The first thing I want to say is that what you are considering doing is important. Because puppets are associated with children in this country, and because parades are associated with fun everywhere, people sometimes assume that they are trivial. This is very far from the truth.
Pageants, parades, and processions are important in the short term because they take over public space and transform it into a place in which anything can happen - dragons, giant goldfishes, purple people. In the last First Night Boston we did a pageant which opened with a Giant Puppet parade through the space and then a sudden appearance of all the animals of the world from the tree of life; someone commented that this beginning was a sort of version of the way the circus traditionally begins, with an elephant parade and the emergence of the clowns from a tiny car, and that what this introduction tells the audience is that in this space things can be impossibly large and impossibly small - here the laws of space and time no longer apply. A Puppet Procession does that - and not just that. With puppets, anything can happen. A space people walk through everyday in their daily lives suddenly becomes completely other, and people can see that they can make anything they want of their own home. Puppets can make thoughts real. It's not only imaginary animals which can materialize - Faith, Hope, Charity, New Haven CT, the redwoods, economic progress, summer, exasperation, the multiplication tables, and the desire for world peace or to dance the Hokie-Pokie can all take form and walk down the street greeting their devoted fans.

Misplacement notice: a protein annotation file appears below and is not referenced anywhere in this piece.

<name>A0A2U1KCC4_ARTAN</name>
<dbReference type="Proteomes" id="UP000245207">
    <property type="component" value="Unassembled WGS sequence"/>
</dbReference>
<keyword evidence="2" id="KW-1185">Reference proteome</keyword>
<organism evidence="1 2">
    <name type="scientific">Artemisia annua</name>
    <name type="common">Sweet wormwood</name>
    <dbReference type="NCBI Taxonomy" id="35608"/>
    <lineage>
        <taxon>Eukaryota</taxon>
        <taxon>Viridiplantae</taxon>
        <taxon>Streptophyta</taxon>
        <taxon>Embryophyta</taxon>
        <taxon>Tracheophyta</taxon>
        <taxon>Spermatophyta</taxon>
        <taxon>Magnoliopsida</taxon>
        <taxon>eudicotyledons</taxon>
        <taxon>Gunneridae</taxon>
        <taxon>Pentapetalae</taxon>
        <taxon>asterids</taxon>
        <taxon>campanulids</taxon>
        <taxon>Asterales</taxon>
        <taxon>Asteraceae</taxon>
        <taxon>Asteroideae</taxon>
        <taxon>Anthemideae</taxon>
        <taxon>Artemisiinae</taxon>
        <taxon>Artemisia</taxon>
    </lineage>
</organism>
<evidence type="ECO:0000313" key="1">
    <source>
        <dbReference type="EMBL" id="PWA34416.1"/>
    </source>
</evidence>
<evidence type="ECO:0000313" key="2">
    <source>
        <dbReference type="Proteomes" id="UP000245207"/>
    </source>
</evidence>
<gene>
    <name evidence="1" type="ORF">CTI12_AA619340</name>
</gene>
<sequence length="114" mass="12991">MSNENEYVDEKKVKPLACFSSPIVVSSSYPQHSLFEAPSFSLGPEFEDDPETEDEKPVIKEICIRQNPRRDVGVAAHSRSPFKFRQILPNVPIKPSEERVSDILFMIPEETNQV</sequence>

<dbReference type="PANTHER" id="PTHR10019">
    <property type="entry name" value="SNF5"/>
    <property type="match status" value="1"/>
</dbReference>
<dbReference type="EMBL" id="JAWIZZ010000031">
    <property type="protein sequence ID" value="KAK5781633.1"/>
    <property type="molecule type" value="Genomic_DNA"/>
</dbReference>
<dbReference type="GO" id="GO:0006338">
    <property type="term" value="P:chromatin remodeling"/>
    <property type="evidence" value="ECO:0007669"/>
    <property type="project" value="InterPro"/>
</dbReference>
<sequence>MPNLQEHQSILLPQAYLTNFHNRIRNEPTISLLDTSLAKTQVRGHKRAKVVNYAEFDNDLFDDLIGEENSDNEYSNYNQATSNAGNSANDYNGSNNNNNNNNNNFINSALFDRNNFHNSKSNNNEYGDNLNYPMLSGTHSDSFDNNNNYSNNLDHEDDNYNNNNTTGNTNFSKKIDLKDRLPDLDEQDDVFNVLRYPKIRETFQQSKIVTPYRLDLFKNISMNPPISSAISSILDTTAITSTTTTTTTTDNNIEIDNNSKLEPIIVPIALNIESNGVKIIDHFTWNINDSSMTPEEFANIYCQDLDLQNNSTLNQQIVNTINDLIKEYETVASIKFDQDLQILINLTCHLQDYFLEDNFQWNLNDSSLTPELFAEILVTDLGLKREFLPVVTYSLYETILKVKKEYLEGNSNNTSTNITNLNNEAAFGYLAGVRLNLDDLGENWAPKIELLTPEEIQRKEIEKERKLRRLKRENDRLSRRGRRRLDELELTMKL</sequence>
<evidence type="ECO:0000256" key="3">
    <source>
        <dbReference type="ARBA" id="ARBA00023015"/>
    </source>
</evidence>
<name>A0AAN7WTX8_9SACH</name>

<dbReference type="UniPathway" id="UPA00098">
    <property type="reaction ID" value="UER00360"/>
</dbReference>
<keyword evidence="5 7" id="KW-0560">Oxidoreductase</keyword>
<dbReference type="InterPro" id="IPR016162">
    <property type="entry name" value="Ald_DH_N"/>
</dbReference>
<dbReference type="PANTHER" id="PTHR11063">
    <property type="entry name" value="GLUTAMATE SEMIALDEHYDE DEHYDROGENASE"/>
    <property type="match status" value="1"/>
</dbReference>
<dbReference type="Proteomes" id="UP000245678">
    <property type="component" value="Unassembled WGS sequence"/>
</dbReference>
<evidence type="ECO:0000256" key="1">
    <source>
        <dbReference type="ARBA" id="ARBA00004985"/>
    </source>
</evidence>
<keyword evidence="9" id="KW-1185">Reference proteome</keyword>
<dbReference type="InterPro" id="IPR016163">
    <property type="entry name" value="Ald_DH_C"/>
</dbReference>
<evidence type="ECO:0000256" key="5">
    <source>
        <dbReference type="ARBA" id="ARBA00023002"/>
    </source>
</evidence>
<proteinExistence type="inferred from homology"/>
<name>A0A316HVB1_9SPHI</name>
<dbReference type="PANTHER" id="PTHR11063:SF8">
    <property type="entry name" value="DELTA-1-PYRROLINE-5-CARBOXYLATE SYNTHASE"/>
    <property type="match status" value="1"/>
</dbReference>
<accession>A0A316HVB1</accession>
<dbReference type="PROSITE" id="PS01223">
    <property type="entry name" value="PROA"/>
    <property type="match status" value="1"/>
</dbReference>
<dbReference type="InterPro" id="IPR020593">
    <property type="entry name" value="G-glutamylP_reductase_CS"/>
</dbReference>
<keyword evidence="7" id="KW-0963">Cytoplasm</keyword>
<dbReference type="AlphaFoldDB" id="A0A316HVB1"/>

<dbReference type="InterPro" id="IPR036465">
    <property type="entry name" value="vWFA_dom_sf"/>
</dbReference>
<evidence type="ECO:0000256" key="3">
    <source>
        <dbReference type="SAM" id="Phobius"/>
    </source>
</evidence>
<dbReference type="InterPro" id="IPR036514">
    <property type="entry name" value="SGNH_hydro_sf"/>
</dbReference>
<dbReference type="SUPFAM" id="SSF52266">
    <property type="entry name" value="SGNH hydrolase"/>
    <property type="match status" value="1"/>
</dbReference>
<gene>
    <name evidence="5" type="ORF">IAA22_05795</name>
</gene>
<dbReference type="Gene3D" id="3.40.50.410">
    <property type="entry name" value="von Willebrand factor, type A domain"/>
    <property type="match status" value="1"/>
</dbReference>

In the long term, outdoor and community events like puppet parades and pageants are important because of the situation of the arts in the US. The arts at present seem to be largely divided into Low Arts like the movies and TV which are expensive to make, technical, and centralized, and High Arts which are produced and exhibited in a way which is quite detached from the community. Outdoor performances like the puppet processions, on the other hand, are responsive to the community in a very particular way which has to do with the experience of performing out of doors. Street performance is amazingly intense, not so much for the audience as for the performer. It can be very difficult. In a theater, everything - the seats, the stage, the lights - all say ‘sit still and listen' in the street, everything says ‘hey, look around, there might be something more interesting over there'. People find it easy to walk away, and being walked away from on the street is incredibly painful. There is no distance, no stage, no lights, to protect the person who finds themselves giving their all to turned backs. It's rejection in its purest form. On the other hand, when the audience approves, there is also no distance to take the edge off the applause of what appears to be the entire immediate world. To walk down the street as thousands cheer...... Everyone deserves to do it once in a while! This is why I despise trucks, motorized floats, and taped music in parades. They remove the advantages of street performances by creating a barrier between the performer and audience.